Thanks for your suggestion. We are awaiting the final results of the investigation on the formatting of the numbers, which will be concluded EOD today. From what we can currently see already, there seems to be a wide variety of formats across jurisdictions for the PSD2 certificates alone. From the initial feedback, it seems like it is difficult to pin down the format requirements within each jurisdiction, so we have to go by representative samples for some jurisdictions. We have no clear indication of how the format may even change over time, so your suggestion is a welcome one. We are looking at a variety of technical controls to assist our validation specialists, and will keep you up to date with the progress of that review.

QA Contact: wthayer → bwilson
Whiteboard: [ca-compliance] → [ca-compliance] - Next Update - 15-June 2020
Flags: needinfo?(eva.vansteenberge)
Whiteboard: [ca-compliance] - Next Update - 15-June 2020 → [ca-compliance] Next Update 15-July 2020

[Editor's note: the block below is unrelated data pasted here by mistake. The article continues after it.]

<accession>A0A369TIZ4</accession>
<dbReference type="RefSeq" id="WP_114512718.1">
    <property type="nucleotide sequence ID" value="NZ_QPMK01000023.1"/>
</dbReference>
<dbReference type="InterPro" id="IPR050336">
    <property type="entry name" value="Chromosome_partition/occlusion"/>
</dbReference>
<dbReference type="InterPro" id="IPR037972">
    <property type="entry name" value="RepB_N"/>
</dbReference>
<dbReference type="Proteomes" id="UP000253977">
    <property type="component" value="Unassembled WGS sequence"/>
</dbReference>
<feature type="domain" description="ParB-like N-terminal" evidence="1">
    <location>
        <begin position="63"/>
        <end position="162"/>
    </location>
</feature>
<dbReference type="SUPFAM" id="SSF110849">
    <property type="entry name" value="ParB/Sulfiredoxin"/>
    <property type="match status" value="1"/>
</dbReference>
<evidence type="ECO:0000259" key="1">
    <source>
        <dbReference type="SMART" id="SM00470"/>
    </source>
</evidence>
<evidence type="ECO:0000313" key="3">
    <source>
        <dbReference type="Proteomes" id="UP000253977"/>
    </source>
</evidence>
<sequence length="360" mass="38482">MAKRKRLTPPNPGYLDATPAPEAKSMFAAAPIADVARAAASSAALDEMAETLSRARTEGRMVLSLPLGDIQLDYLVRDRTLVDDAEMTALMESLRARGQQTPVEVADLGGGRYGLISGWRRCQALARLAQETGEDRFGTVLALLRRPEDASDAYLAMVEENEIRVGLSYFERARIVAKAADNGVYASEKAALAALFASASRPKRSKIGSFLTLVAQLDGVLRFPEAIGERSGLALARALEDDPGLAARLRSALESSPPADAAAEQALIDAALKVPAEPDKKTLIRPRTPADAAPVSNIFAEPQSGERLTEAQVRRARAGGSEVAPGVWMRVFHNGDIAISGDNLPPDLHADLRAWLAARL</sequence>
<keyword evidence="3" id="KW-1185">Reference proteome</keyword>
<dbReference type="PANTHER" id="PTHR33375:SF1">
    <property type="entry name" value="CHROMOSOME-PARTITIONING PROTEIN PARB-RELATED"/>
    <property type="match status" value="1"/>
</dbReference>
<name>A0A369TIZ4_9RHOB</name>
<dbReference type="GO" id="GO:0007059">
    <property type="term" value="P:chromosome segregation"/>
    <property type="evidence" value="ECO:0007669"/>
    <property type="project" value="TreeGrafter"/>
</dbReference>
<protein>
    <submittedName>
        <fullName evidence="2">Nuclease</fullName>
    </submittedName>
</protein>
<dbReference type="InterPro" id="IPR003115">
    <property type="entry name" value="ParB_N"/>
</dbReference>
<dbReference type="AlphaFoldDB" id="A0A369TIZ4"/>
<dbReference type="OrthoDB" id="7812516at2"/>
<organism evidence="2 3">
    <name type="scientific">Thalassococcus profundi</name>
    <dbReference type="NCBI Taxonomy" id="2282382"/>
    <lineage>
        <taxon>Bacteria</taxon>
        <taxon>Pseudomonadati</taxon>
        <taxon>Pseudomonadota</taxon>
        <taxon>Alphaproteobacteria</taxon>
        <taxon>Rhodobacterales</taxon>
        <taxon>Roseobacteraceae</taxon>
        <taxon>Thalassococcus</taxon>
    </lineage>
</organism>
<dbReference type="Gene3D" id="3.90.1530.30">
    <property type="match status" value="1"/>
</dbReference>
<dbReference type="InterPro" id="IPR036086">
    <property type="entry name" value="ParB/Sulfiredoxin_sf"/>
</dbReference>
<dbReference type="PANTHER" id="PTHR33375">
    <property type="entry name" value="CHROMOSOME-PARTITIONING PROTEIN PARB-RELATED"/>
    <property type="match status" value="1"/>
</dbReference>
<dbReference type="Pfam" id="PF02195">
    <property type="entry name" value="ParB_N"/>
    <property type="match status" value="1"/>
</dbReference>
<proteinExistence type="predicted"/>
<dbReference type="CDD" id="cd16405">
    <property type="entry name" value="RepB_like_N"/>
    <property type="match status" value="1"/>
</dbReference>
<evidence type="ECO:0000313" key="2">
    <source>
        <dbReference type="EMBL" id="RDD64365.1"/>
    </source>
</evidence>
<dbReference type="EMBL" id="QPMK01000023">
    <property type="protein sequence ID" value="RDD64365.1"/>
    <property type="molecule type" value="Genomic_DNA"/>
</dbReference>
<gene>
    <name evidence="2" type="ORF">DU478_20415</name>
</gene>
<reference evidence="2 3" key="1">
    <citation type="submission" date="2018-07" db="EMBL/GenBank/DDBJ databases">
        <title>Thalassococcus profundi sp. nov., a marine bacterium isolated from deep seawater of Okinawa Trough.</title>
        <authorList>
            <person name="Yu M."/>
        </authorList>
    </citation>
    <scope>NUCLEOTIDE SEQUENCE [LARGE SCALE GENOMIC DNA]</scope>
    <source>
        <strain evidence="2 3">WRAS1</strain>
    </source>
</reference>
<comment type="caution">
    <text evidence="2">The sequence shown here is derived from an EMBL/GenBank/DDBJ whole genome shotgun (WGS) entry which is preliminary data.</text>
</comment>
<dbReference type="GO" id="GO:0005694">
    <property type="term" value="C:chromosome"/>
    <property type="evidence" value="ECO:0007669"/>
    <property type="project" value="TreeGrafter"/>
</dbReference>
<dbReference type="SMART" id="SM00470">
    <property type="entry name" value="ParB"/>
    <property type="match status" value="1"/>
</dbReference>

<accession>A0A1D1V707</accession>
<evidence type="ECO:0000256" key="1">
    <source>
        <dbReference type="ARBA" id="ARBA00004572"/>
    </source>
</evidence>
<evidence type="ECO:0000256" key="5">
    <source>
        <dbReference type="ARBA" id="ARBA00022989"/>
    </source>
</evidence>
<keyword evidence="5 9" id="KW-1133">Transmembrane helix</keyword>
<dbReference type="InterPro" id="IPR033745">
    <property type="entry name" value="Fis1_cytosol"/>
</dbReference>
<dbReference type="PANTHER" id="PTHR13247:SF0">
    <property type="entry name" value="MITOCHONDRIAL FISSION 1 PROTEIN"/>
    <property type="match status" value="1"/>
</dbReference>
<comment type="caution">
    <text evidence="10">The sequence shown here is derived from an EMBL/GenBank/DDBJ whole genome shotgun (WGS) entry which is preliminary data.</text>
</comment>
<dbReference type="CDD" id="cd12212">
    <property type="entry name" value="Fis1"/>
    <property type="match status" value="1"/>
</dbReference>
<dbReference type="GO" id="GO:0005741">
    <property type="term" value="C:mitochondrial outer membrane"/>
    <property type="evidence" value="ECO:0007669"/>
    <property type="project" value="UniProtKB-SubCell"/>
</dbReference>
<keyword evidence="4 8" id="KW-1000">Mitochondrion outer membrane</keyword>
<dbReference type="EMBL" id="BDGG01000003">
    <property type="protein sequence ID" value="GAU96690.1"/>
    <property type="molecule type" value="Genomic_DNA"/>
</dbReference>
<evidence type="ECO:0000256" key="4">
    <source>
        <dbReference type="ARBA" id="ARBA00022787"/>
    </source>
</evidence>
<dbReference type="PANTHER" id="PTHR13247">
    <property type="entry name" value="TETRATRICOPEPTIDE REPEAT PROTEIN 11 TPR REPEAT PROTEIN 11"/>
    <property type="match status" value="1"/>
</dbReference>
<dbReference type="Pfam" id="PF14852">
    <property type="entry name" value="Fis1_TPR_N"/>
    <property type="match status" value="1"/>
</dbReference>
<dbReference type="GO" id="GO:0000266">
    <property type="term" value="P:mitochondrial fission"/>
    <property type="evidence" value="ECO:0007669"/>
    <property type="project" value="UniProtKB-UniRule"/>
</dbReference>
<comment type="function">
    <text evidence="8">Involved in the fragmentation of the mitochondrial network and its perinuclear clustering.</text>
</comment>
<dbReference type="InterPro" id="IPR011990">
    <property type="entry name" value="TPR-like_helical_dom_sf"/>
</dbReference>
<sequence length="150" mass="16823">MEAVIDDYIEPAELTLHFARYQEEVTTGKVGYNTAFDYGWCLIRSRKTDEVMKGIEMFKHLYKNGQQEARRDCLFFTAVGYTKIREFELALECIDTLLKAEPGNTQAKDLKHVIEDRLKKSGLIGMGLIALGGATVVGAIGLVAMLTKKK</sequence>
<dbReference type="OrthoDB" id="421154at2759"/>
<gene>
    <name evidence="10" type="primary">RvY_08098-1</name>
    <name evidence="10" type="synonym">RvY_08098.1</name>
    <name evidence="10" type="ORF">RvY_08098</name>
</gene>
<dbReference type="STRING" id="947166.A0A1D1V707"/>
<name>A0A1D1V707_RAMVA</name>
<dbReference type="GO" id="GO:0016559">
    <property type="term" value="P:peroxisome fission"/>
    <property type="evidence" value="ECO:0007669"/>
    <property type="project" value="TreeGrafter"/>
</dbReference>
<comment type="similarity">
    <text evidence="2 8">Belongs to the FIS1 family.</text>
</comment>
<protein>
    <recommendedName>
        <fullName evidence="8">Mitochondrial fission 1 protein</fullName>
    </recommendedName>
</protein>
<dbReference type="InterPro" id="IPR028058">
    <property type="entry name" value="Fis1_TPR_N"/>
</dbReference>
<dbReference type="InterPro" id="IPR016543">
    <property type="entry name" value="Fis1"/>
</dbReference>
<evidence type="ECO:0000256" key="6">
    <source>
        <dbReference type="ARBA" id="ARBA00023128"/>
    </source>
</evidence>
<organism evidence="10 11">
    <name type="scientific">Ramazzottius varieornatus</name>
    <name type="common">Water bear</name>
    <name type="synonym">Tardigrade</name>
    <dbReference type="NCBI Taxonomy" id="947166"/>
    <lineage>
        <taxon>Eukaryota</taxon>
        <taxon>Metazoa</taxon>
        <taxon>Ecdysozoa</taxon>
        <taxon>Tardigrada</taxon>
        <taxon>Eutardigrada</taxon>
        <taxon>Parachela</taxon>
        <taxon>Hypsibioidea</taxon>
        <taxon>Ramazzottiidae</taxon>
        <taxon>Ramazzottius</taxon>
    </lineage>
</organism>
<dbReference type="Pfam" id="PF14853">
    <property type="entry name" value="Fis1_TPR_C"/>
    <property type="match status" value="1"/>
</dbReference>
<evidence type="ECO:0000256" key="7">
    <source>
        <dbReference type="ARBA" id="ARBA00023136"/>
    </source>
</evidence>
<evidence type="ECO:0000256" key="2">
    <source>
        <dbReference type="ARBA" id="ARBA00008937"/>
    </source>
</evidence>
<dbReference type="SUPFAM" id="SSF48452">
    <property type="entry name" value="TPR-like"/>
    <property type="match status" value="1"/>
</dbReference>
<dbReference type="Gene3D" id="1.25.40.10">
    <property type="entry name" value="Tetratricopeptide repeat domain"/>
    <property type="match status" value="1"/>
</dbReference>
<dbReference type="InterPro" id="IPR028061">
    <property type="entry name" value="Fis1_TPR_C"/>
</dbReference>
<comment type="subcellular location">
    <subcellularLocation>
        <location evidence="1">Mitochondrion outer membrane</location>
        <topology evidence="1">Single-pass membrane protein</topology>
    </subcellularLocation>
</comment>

Based on our investigation, we have created an internal format validator of the fields used during the validation process. This has been in use for two weeks. We have also tested it for all historic orders, and all those passed the format validator test. This was the expected outcome, since the compliance team has been reviewing these for all of the orders since the opening of this ticket.

We are not enforcing the format when the customers enter the information in an automated manner, since not all NCAs have yet published formal structure requirements. Therefore, we review them during the vetting phase where any divergence flagged by the format validator gets escalated to the compliance team for review. This has been working most successfully (one escalation so far was due to the number being published in the EUCLID database having a different format than the number published by the NCA on their own website). We are investigating the number format for other types of Organization Identifiers as well (e.g. NTR and VAT) and exploring the possibility of implementing similar checks for those.

Flags: needinfo?(eva.vansteenberge)

I intend to close this bug on or about next Friday, 24-July, unless there are reasons it should remain open.

Flags: needinfo?(bwilson)
Whiteboard: [ca-compliance] Next Update 15-July 2020 → [ca-compliance]
Status: ASSIGNED → RESOLVED
Closed: 1 year ago
Flags: needinfo?(bwilson)
Resolution: --- → FIXED